U.S. restaurant traffic growth slows in 2008-NPD

LOS ANGELES, Feb 3 (Reuters) - Visits to U.S. restaurants rose a mere 0.2 percent to 61.5 billion in the year ended November 2008, the weakest showing since the recession of 2002-2003, market research company NPD said on Tuesday.

NPD’s Consumer Reports on Eating Share Trends, which tracks consumer use of restaurants, reported that consumer spending grew by 2 percent during the same period to $390 billion.

“Despite this past year’s extremely weak economic conditions, the restaurant industry as a whole managed to keep its head above water for most of the year,” said Harry Balzer, NPD’s chief food industry analyst.

“Strong promotional activity on the part of chains and growth in breakfast and lunch visits to quick-service restaurants contributed to the slight gains the industry experienced this past year,” he said.

NPD said promotion-related visits supported restaurant traffic gains, as deal visits increased 6 percent and non-deal visits slipped 1 percent.

For the annual period ended November 2008, 23 percent of all restaurant traffic involved some type of consumer-recognized deal. Over 90 percent of the increase in deal visits came from quick-service, or fast-food, restaurants.

Traffic growth for fast-food restaurants, which have 77 percent market share, slowed in 2008. Still, the segment fared better than full-service restaurants.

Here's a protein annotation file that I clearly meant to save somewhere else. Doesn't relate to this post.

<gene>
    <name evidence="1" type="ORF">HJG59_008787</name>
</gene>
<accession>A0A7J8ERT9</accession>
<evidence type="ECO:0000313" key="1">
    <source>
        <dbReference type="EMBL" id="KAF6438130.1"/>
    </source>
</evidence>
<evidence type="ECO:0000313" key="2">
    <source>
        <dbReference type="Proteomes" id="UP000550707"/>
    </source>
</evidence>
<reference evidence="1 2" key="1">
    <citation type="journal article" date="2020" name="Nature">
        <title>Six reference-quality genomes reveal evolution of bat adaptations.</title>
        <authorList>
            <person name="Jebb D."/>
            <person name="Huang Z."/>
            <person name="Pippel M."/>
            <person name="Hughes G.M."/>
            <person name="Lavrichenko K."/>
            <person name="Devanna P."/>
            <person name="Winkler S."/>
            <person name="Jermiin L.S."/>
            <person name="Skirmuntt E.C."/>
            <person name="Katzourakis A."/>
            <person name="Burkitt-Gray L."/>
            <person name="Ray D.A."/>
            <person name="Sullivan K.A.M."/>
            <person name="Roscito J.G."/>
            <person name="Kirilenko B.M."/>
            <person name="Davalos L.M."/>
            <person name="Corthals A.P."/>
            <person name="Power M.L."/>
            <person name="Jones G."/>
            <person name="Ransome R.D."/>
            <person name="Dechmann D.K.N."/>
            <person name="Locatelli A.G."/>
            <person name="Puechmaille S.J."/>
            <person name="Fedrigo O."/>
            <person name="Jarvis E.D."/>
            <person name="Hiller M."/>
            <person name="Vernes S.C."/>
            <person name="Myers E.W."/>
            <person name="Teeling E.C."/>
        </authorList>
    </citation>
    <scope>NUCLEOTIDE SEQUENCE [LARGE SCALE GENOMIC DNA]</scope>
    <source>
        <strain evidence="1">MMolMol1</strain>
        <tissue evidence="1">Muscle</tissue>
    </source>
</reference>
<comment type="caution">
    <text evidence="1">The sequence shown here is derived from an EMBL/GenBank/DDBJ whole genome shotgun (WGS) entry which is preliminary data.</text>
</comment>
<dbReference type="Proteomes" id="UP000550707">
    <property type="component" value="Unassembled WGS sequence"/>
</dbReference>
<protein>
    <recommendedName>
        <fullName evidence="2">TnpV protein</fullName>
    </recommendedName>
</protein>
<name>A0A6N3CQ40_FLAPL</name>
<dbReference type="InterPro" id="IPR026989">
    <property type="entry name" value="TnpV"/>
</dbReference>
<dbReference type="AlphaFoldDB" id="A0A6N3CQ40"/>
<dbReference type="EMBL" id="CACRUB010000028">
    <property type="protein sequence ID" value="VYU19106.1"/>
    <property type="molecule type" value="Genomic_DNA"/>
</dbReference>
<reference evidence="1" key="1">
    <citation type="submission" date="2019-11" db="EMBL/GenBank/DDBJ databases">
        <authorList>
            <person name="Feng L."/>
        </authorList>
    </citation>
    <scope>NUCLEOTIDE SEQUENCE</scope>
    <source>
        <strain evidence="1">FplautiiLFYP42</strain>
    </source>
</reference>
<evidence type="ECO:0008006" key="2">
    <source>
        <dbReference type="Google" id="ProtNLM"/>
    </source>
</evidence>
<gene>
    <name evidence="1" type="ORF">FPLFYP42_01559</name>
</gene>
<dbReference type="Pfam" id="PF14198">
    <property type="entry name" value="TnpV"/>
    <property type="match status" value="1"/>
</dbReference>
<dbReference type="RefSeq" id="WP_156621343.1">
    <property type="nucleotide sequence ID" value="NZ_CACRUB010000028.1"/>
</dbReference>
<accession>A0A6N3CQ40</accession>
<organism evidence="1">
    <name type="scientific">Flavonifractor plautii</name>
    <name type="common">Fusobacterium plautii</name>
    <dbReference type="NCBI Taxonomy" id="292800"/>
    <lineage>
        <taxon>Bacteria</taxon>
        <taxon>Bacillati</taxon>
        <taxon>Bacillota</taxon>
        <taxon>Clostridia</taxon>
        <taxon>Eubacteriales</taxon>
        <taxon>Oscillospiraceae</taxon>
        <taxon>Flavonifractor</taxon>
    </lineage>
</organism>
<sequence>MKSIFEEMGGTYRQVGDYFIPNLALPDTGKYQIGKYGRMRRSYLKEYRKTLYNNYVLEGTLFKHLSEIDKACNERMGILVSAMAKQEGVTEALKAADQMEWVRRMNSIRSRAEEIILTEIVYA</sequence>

The 1 percent rise in traffic to fast-food restaurants like McDonald's Corp MCD.N offset a 2 percent decline in traffic to mid-scale eateries such as Denny's DENN.O and DineEquity Inc's DIN.N IHOP and Golden Corral.

Casual-dining traffic was flat, but trends weakened in the back half of the year with a 2 percent decline in traffic from September through November. Casual-dining chains include operators like the Cheesecake Factory Inc CAKE.O.

Lunch traffic was up from 2007, dinner visits continued to slow and breakfast and snack-related visits rose at a slower pace than in 2007.

“I don’t believe consumers, no matter the state of the economy, will abandon restaurants entirely, they will just use them differently -- more cost-consciously,” said Balzer, who added that within the industry there will be winners and losers.

“The restaurants that deliver value and make it easy to get food cheaper, in new and compelling ways, will win,” he said. (Reporting by Lisa Baertlein; Editing by Gary Hill)